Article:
This will be a sketch but I think that the completion to a full proof is straightforward.

First, the conclusion of the theorem is that $\rho=C\exp(-\beta H)$ where $H=\sum\dots$

The latter statement may be rephrased by saying that
$$ H = \sum_{K,L} c_{KL} d^\dagger_L d_L $$
i.e. the Hamiltonian is the most general bilinear function of the original fermionic operators (preserving the number of excitations, i.e. containing one operator with a dagger and one without it). Your form is nothing else than the diagonalization of mine.

However, the former statement is pretty trivial: one may always write $\rho$ as the exponential of *some* operator $L=-\beta H$: $L$ is just the logarithm of $\rho$ which is calculable (at least for most $\rho$).

Now, the assumption of the theorem says something about all $N$-point functions. In particular, it addresses 2-point functions. From those 2-point functions, one may extract the coefficient $c_{KL}$ of the operator $H$ related to $\log(\rho)$. The 2-point functions which have either 0 or 2 daggered operators instead of 1 must identically vanish, otherwise Wick's theorem is violated immediately, contradicting the assumptions of the theorem we want to prove.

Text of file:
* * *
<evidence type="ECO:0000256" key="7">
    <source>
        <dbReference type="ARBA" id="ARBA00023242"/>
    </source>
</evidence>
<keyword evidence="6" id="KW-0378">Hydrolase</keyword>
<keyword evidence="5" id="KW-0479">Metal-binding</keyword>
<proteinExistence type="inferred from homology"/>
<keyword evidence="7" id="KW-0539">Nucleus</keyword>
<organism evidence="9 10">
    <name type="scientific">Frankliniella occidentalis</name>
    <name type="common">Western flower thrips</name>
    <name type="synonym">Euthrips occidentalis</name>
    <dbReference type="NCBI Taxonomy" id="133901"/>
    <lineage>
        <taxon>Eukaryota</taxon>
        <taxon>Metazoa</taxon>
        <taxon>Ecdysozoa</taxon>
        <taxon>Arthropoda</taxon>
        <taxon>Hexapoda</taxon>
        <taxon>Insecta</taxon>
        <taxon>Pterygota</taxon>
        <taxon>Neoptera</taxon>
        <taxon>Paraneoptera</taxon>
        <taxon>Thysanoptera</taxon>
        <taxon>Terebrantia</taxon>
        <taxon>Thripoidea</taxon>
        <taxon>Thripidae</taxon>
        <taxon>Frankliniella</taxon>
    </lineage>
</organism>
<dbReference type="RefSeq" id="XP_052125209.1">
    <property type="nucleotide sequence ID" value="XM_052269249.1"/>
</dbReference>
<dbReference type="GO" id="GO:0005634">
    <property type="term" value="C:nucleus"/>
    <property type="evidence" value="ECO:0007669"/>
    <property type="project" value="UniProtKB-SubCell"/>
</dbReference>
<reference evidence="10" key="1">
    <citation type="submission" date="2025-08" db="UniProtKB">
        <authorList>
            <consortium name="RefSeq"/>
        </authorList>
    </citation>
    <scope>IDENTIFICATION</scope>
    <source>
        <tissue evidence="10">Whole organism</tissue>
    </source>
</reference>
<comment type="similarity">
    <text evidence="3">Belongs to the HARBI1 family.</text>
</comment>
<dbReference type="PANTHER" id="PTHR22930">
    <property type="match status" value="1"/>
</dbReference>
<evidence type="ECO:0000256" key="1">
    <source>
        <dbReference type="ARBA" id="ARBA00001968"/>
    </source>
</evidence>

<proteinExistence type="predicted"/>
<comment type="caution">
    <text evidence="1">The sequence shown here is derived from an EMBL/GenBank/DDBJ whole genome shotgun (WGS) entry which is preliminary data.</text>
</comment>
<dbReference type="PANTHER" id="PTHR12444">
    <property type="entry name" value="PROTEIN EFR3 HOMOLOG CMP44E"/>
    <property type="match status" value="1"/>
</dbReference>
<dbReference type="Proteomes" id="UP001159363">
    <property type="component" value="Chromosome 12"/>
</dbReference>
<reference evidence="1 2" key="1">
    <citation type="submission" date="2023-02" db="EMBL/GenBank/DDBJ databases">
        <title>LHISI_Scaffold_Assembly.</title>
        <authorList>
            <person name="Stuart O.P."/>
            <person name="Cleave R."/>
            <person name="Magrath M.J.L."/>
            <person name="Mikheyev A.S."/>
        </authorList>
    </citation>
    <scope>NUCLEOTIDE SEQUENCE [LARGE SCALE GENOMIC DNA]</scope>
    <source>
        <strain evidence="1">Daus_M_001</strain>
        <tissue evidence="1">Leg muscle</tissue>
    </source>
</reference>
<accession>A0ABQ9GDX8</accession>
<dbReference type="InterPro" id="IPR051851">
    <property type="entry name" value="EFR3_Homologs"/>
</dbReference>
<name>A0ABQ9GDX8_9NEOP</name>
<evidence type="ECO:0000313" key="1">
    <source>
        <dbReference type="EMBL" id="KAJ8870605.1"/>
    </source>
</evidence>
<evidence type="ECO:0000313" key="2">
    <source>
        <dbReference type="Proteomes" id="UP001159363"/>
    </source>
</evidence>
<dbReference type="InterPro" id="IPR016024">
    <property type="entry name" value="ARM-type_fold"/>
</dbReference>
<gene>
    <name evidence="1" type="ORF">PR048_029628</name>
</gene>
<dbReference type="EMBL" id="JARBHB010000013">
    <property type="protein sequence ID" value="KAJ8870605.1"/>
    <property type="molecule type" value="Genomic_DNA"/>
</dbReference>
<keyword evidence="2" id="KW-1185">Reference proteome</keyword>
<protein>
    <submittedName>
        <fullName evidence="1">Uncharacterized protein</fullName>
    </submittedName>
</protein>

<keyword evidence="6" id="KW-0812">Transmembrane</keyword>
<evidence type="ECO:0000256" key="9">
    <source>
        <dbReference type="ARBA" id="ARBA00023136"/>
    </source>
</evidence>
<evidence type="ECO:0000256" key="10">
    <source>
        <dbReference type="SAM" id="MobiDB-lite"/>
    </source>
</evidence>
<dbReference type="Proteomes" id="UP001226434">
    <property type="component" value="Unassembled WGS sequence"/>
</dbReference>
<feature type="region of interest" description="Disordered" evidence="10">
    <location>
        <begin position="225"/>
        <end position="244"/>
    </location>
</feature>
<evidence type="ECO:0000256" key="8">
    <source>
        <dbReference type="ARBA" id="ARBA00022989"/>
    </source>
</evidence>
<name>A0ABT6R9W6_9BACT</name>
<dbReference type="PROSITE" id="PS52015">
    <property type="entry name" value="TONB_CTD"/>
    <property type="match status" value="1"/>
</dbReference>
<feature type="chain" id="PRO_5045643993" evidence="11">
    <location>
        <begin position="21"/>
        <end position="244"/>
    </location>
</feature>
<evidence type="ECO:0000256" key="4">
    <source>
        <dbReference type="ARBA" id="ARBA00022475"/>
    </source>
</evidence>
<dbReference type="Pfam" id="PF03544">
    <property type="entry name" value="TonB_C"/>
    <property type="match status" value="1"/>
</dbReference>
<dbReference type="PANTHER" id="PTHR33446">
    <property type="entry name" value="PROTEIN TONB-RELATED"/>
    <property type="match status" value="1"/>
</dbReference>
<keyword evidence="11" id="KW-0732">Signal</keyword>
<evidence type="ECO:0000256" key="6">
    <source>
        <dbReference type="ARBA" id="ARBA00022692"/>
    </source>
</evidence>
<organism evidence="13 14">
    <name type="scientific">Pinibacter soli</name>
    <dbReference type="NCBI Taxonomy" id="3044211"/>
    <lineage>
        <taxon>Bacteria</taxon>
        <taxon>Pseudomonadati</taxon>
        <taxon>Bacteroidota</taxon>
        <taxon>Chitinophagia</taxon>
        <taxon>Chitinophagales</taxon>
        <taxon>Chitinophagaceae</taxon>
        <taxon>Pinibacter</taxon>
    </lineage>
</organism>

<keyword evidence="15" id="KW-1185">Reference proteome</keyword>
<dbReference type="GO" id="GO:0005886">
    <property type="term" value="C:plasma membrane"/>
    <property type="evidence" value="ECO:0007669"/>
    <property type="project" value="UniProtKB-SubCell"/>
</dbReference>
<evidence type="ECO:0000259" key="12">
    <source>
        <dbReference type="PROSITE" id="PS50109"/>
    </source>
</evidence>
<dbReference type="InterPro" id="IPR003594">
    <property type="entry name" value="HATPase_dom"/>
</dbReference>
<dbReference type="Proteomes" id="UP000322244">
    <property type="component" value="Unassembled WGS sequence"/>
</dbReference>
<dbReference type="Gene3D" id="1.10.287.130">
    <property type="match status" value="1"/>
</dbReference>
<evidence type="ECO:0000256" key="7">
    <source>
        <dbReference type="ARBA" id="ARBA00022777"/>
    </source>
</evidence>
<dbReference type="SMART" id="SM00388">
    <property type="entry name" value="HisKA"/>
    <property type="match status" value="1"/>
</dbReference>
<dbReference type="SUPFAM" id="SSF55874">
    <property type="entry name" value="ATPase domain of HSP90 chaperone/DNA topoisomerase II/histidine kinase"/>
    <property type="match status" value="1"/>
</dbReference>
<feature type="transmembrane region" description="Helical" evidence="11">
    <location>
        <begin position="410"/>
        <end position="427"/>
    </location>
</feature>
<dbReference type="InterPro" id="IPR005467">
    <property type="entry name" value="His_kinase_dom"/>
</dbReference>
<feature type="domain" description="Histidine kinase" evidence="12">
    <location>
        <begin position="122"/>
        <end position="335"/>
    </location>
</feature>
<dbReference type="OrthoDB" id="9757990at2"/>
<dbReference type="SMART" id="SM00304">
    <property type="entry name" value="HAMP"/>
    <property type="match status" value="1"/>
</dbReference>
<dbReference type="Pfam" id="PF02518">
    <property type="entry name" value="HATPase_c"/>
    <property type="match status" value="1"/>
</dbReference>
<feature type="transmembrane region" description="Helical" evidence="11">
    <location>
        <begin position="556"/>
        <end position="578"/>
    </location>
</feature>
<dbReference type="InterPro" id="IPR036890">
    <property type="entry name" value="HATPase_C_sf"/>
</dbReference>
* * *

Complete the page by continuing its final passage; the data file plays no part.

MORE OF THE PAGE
The reverse theorem tells you that the thermal density matrix will preserve the Wick's theorem. The only additional thing you have to notice is that if the logarithm $L$ or $H$ failed to be bilinear in the operators, i.e. if there were additional terms in a Taylor expansion (which always terminates for a finite number of fermionic operators), that would modify the higher-point functions, and because Wick's theorem unambiguously determines all higher-point functions in terms of 2-point functions, Wick's theorem would be violated.

The thermalization theorem (Fulling-Davies theorem) I know says that the vacuum state of a quantum field theory may be rewritten in terms of the left and right Rindler spaces' Hilbert spaces, as a thermal-like entangled state (with Boltzmann's coefficients).

It is not clear why you think that this thermalization theorem has any relationship with a proof of Wick's theorem. Wick's structure of $N$-point functions is always linked to thermality, because of the theorem we started with, but this link doesn't seem to have anything to do with the decomposition into Rindler spaces. So I think that your guess is not right.

This post has been migrated from (A51.SE)